China's Archaeological Ruins of Liangzhu City was on Saturday put on the UNESCO World Heritage List as a cultural site, bringing the total number of its heritage sites on the list to 55.
The decision to add the Chinese cultural site, which is located in the eastern Chinese city of Hangzhou, to the United Nations Educational, Scientific and Cultural Organization's (UNESCO) World Heritage List was supported by the World Heritage Committee members at its ongoing 43rd session in the Azerbaijani capital of Baku.
"We are proud that after 25 years of preparation, our efforts have finally led to the successful inscription of this exceptionally important property, which is the most concrete testimony of 5,000 years of Chinese civilization," said Shen Yang, ambassador and permanent delegate of China to the UNESCO.
"We are keenly aware that the inscription also entails an enormous responsibility for conserving this heritage of humanity," he added.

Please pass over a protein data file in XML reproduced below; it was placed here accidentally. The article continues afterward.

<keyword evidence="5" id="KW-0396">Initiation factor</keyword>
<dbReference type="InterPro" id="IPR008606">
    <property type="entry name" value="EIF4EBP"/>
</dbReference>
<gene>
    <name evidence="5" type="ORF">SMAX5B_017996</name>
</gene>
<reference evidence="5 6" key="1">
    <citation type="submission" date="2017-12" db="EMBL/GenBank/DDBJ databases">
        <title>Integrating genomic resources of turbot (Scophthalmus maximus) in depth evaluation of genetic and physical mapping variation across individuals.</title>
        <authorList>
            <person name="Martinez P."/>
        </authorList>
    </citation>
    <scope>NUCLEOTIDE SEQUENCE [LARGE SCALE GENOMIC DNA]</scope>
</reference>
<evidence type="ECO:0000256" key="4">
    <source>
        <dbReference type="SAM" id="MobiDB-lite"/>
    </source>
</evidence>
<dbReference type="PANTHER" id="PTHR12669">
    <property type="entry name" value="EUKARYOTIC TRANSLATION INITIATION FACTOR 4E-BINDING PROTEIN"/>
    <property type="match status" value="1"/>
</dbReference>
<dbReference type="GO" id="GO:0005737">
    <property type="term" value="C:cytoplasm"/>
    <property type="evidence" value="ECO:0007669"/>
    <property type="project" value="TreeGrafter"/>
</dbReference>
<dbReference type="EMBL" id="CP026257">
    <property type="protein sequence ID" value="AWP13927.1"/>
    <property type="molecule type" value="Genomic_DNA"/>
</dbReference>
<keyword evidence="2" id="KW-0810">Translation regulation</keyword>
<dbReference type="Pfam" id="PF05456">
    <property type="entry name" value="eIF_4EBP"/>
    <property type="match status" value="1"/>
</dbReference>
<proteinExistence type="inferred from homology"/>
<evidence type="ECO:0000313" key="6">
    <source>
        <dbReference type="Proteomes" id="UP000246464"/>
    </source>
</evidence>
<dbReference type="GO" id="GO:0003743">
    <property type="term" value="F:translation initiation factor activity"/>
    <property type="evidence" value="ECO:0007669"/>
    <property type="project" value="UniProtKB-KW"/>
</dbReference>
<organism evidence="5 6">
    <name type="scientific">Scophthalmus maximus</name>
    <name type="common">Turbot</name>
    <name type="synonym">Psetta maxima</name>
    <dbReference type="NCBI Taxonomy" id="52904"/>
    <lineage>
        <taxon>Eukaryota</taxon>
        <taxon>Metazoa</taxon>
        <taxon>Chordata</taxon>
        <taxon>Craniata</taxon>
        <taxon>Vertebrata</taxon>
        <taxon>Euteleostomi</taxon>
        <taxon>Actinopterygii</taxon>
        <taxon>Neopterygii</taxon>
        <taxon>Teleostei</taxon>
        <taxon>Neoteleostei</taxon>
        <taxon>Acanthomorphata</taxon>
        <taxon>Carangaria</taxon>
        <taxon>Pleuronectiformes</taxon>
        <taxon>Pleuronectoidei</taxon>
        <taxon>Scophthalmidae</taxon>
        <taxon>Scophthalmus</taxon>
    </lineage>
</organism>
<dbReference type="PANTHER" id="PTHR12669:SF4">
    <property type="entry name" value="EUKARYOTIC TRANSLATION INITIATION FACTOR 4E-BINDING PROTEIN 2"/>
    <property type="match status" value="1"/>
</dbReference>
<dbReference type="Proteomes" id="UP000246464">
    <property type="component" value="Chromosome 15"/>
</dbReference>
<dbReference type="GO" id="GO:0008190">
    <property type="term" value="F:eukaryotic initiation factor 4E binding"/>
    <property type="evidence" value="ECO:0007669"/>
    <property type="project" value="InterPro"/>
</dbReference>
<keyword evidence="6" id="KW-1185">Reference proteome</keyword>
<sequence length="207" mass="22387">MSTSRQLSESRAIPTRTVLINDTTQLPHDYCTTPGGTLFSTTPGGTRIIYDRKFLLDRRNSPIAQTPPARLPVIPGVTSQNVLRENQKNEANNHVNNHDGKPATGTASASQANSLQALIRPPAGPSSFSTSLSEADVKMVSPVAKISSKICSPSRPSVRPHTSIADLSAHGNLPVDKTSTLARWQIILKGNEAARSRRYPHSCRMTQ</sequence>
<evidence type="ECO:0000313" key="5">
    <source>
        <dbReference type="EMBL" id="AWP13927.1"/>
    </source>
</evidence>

Sitting on a plain criss-crossed by river networks in the Yangtze River Basin, the nominated property of Archaeological Ruins of Liangzhu City includes the archaeological remains of Liangzhu City (3,300 BC-2,300 BC), which was once the center of power and belief of an early regional state in the lower reaches of the Yangtze River in Late Neolithic China.
The property testifies to the existence of a regional state with a unified belief system and supported economically by rice-cultivating agriculture in late Neolithic China over 5,000 years ago. It also represents an early urban civilization with complex functions and structures.